But this resistance came at a price. Because from the start the military leadership didn’t respect Trump and because he was too ill-informed to shape policy, civilian-military relations broke down. The Pentagon carried out policy for four years often in open defiance of the duly elected president.
Axios just published a lengthy account of Trump’s failed attempts to withdraw troops from Afghanistan, Syria, Germany, and other countries. The report makes clear that Trump was foiled at every turn by both the staff he himself assembled and also the national security establishment.
As Axios recounts:
Once in office, though, Trump's ambitions to withdraw from Afghanistan and other countries were subdued, slow-rolled, and detoured by military leaders.
Trump did not help his own agenda when he surrounded himself at the start with generals, many of whom had made their careers at U.S. Central Command. They fundamentally disagreed with the president's worldview. They were personally invested in Afghanistan. And several would come to see it as their job to save America and the world from their commander in chief.
The sabotaging of Trump’s agenda involved lying to him:
When it came down to it, Trump was indecisive. In the view of top officials, he did not seem to want to own the consequences of a precipitous withdrawal.
This allowed the Pentagon to dismiss his tweets and rants and maintain the status quo. They stuck to the National Defense Strategy — a document they fully believed Trump hadn't bothered to read.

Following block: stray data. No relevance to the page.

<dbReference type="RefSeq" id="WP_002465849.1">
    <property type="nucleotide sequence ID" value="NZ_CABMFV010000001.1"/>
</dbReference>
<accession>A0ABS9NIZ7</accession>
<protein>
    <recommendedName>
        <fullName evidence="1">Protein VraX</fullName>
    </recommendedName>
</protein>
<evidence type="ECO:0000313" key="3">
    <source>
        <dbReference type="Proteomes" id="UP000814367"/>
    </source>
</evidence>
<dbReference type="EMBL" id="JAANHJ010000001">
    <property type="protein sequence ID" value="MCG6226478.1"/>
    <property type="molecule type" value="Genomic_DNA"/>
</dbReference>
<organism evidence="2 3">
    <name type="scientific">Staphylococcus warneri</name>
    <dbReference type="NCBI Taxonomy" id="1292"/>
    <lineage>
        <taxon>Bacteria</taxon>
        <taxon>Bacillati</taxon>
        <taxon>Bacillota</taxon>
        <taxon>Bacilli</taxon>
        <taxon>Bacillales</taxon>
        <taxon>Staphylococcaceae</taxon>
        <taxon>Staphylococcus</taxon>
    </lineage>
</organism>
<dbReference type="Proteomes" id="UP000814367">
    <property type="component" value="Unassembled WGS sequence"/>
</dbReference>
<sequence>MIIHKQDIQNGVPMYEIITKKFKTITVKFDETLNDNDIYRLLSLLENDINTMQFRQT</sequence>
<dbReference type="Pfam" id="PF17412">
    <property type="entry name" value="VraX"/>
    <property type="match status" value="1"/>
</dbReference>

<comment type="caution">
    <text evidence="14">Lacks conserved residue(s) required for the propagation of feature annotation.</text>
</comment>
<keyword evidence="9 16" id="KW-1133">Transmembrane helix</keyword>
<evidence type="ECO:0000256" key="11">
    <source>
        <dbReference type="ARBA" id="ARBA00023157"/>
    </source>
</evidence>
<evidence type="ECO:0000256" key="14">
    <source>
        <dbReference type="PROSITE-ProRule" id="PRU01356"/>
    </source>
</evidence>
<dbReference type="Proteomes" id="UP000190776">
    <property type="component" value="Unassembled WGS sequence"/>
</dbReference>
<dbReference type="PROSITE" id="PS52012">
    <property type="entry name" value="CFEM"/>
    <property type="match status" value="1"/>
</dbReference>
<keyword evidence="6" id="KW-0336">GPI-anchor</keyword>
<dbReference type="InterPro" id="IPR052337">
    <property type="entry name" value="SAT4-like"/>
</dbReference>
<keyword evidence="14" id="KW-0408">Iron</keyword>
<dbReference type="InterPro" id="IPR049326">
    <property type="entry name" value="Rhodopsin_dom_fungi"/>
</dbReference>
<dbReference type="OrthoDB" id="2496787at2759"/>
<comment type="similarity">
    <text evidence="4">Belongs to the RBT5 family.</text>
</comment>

Some senior officials also deliberately deceived Trump. "What Syria withdrawal? There was never a Syria withdrawal," Jim Jeffrey, Trump's special envoy to Syria and the anti-ISIS coalition, told Defense One in a post-election interview in November 2020.
"We were always playing shell games to not make clear to our leadership how many troops we had there," he said, adding that the real number of troops in northeast Syria is "a lot more than" the roughly 200 Trump initially agreed to leave there in 2019.
The Axios article should disturb anyone who believes in democracy. The merits of Trump’s policies are a secondary matter. I happen to think that scaling back American forces from Afghanistan and other countries is a sound move. My only concern would be that I would never trust Trump to be able to execute such policies in a competent manner or way that minimizes harm.
But still, even if I thought Trump’s policies were dangerous and the generals who wanted to maintain troops everywhere were prudent, I still don’t want military leaders to be lying to civilian leadership or actively sabotaging the goals of a president. The reassertion of civilian control over the military has to be a priority for Joe Biden.
Trump’s weak and buffoonish authoritarianism incited two competing types of military coups: a coup by the military brass against Trump and a coup by Trumpists against the constitutional order. We’ll return to the second type of coup in our next post.